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Fly Balls: Why Using "Two Hands" Might Cause More Drops or Misses

If you are around any ballpark long enough you will probably hear the phrase "two hands" mentioned at some point. I'm sure you can also remember seeing young players at youth camps getting their hands smashed with baseballs when trying to use "two hands" while catching fly balls. Outfielders are usually taught to catch fly balls using "two hands" but this is not the best way to teach the fundamental catch.

First of all, the catch is always made with one hand - the glove hand. Similar to the sweet spot on a hitter's bat, the glove also has a "sweet spot." The optimal area of the catch is where the index finger would position in the glove. Obviously we don't literally need "two hands" to catch the ball.

Many instructors teach two hands to catch fly balls because amateur players drop or miss fly balls. The real issue is youth players are not comfortable with their non-dominant hand and they need to learn proper glove positioning. Using two hands has two common flaws: 1) it restricts the ability to reach and 2) it creates a barrier to see the baseball.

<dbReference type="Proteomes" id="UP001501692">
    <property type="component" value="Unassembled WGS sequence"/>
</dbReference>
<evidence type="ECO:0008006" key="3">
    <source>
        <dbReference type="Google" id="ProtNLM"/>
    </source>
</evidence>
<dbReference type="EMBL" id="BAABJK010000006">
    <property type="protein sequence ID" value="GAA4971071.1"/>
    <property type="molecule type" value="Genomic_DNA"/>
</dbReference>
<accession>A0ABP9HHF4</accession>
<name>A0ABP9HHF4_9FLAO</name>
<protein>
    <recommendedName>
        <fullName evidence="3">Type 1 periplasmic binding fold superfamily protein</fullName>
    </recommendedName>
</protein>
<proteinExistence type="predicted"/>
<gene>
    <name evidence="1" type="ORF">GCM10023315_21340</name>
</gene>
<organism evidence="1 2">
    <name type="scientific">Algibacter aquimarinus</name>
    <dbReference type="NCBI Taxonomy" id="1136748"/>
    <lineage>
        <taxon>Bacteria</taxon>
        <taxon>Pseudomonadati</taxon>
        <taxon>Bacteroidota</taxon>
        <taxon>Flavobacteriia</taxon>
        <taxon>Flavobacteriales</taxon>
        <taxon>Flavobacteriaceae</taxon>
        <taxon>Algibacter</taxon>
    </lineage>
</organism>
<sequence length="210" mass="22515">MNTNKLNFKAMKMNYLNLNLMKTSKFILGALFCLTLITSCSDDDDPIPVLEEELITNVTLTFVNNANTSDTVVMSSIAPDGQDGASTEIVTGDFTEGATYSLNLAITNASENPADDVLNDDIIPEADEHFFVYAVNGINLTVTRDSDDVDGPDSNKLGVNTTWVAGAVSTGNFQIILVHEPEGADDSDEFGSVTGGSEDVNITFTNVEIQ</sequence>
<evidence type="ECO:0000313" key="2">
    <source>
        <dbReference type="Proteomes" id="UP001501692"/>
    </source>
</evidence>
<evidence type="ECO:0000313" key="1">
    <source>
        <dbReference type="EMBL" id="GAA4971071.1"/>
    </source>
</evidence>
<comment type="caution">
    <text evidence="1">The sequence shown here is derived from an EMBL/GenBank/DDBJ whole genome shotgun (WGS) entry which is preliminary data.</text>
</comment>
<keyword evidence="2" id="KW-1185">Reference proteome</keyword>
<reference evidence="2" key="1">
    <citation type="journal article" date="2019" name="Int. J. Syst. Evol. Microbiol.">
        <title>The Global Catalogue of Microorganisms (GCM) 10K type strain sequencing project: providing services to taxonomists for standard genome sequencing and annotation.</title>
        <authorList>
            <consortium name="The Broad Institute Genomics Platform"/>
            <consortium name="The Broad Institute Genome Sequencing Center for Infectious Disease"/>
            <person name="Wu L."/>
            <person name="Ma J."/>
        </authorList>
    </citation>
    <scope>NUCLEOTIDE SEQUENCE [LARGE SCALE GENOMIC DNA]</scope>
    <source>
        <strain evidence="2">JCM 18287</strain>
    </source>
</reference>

Vision is blocked by two hands in front of the face.

Restricted Reach - Range of Motion

Using the glove hand to secure the catch provides better reach and range of motion while providing a clear path to see the ball and make the catch. Once the catch is made, the transition to the throwing hand is quick and efficient as the player uses proper footwork to throw. Ideally, if the player has time to set up under the ball, the catch would be made as the glove-side foot plants into the ground.

Clear Vision and Range of Motion/Reach

Securing the catch on the glove-side foot

Instead of "two hands while you're learning" we should focus more on one hand while we're learning! Enjoy the improved range of motion and unobstructed path to see the baseball into the glove.

Hope this helps.

See you on the diamond!

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